Wednesday, February 23, 2011

Confronting Overwhelming Grief Through Writing

Although this article is not written specifically about child loss, I thought it was a great example of how healing writing can be.  So many people ask why someone would want to blog about their child/children that have died.  They don't understand how healing power of journaling/blogging.  One of the greatest misconceptions surrounding death is that writing a book, keeping a blog, journal, a website, etc is too painful because it is such a reminder of your loss...but the truth is, the blog is not the life is the reminder. I think of my daughter daily, I carry her in my heart always.  To write about her is not the difficult lose her is.  This is why I love the quote....
"If you know someone who has lost a child, and you're afraid to mention them because you think you might make them sad by reminding them that they died--you're not reminding them. They didn't forget they died. What you're reminding them of is that you remembered that they lived, and that is a great gift." ~Elizabeth Edwards

What about you?  Do you find writing to be healing? 

Confronting Overwhelming Grief By Writing Through The Great Pain


36 months ago, I started formulating a fiction for tweens, Belle in the Slouch Hat. It is just a story about a young girl who searches for revenge after her brother was killed in the Civil War. I consciously started the story for my grandchildren; and I needed something to fill an emptiness in me as a result of the loss of my much loved mother, and another special woman during my life. They died within two months of each other.

Anytime someone we love dies, we have to grieve; there is no way to avoid it. Everyone must undergo the sadness and agony in their own individual way. My option was penning.

Once losing those I treasured, it felt as if something was obstructing my pain and guarding me from the harshness and sadness connected with death. To this day, In my opinion it had been the Holy Spirit helping me through probably the most hardship in my life. You many decide upon to call it something else, but I believe it was the Holy Spirit. Eventually after that, the reality of the deaths set in and I had no choice but to go through the next phase of losing someone you love, the grieving process.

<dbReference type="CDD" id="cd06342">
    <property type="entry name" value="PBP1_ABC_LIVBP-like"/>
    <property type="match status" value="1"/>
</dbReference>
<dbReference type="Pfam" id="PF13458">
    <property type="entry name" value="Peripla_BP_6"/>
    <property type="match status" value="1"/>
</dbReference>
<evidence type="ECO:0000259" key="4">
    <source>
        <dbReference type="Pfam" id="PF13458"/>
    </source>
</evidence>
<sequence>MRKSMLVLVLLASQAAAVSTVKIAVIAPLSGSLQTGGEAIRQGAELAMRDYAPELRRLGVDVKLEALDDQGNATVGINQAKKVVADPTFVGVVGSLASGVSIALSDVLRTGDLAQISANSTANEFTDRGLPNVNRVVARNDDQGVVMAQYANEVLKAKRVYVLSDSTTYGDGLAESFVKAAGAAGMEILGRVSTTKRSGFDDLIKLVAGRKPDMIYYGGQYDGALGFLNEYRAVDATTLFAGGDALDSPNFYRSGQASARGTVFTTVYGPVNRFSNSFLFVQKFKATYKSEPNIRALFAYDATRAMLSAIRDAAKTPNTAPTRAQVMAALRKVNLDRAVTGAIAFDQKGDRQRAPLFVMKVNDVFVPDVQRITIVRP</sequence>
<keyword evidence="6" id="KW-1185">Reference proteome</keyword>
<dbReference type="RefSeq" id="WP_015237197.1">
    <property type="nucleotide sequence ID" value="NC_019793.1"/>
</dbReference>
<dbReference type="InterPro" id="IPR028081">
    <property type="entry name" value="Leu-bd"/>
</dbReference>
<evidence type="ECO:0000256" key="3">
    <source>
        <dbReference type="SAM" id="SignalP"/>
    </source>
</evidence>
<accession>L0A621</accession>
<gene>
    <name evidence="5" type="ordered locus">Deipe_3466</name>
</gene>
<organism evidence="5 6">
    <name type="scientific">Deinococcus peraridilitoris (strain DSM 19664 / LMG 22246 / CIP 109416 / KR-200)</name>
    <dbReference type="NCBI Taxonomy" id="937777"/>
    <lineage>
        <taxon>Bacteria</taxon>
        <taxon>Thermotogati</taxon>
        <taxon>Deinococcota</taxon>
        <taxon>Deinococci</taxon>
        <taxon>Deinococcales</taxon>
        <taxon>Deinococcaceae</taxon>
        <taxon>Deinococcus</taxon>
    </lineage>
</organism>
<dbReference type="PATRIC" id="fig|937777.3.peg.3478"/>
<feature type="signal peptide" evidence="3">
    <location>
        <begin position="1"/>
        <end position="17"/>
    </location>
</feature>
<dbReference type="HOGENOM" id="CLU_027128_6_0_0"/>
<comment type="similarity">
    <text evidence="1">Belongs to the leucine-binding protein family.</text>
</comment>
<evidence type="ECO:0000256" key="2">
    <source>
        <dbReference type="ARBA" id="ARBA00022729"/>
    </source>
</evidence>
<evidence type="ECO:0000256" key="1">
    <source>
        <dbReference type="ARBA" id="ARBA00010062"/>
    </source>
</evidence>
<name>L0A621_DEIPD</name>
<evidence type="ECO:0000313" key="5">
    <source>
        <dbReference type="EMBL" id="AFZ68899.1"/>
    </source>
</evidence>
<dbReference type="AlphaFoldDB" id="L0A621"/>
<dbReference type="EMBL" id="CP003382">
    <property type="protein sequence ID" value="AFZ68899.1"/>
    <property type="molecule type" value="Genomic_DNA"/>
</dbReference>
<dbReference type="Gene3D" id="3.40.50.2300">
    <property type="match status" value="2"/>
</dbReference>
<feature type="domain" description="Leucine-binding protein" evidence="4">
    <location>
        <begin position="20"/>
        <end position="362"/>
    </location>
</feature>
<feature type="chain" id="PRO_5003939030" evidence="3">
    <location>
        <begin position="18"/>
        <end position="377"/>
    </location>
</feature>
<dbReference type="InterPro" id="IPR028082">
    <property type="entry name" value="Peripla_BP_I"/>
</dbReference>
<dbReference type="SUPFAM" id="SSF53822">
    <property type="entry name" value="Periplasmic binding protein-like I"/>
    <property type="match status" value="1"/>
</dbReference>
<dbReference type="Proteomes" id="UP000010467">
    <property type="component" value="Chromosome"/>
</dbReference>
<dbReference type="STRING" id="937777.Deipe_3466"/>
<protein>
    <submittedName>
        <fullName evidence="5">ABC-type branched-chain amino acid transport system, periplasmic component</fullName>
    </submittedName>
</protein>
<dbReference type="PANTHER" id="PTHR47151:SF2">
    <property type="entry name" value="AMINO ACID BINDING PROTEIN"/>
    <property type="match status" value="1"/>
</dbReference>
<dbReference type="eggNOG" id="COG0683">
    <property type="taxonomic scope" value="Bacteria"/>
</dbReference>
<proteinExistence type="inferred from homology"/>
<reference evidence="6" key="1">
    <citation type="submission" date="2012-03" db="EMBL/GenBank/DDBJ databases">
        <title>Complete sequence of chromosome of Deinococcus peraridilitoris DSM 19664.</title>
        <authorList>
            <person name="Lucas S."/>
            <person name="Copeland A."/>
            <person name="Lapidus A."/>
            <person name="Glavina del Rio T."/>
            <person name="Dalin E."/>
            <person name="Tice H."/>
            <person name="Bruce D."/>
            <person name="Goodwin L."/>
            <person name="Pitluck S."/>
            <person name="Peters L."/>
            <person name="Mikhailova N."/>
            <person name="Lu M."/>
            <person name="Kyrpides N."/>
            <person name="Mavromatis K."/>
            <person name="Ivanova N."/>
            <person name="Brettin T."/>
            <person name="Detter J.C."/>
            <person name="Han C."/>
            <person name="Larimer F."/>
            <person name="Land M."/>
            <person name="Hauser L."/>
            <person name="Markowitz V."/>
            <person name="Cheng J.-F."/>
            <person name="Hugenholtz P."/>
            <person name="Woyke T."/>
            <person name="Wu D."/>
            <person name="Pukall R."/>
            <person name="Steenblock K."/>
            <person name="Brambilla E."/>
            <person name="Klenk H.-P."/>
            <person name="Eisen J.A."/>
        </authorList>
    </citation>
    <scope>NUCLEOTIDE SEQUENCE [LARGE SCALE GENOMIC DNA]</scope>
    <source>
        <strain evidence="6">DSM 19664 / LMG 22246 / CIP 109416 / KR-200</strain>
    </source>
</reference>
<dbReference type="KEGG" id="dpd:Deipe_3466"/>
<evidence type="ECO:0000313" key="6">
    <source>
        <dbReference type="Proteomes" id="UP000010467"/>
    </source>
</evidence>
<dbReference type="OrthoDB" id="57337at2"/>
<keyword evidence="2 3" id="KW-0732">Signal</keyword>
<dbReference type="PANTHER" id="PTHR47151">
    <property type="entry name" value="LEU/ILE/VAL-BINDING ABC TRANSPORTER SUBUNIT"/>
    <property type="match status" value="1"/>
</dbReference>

At age sixty-one, I sat at my computer; I started to craft, and I started to get better. I started off writing a novel minus the full appreciation of what I was engaging in. I didn\'t stop to contemplate the amount of hours in which I would so willingly give to it, nor did I stop to think there was a correct way of doing it, all I know was I had to write. Sometimes it was down-right physically, mentally, and emotionally painful; other times, I felt drained of every once of energy in my body. Occasionally, my sense of meaning and my most treasured beliefs about life were challenged.

There seemed to be basically no schedule for when I needed to finish; and no one could determine to me when it will be finished. It required considerable time; not a day, not only a month, not just one year, but two full years.

Aside from the initial three pages of my book, I didn\'t have an order, or a plot ot follow, I just wanted to write. I even built an imaginary barrier around me and didn\'t want anyone to find out just what exactly I was writing, except my better half.

The more I wrote, the greater I needed to write. Writing provided an avenue to cry, to laugh, and also have a journey. Unconsciously, I had created my own, personal support group with the individuals inside my story. For me, it was a safe setting to express my inner thoughts and work through my grief. I also found a means for me to commemorate those I loved.
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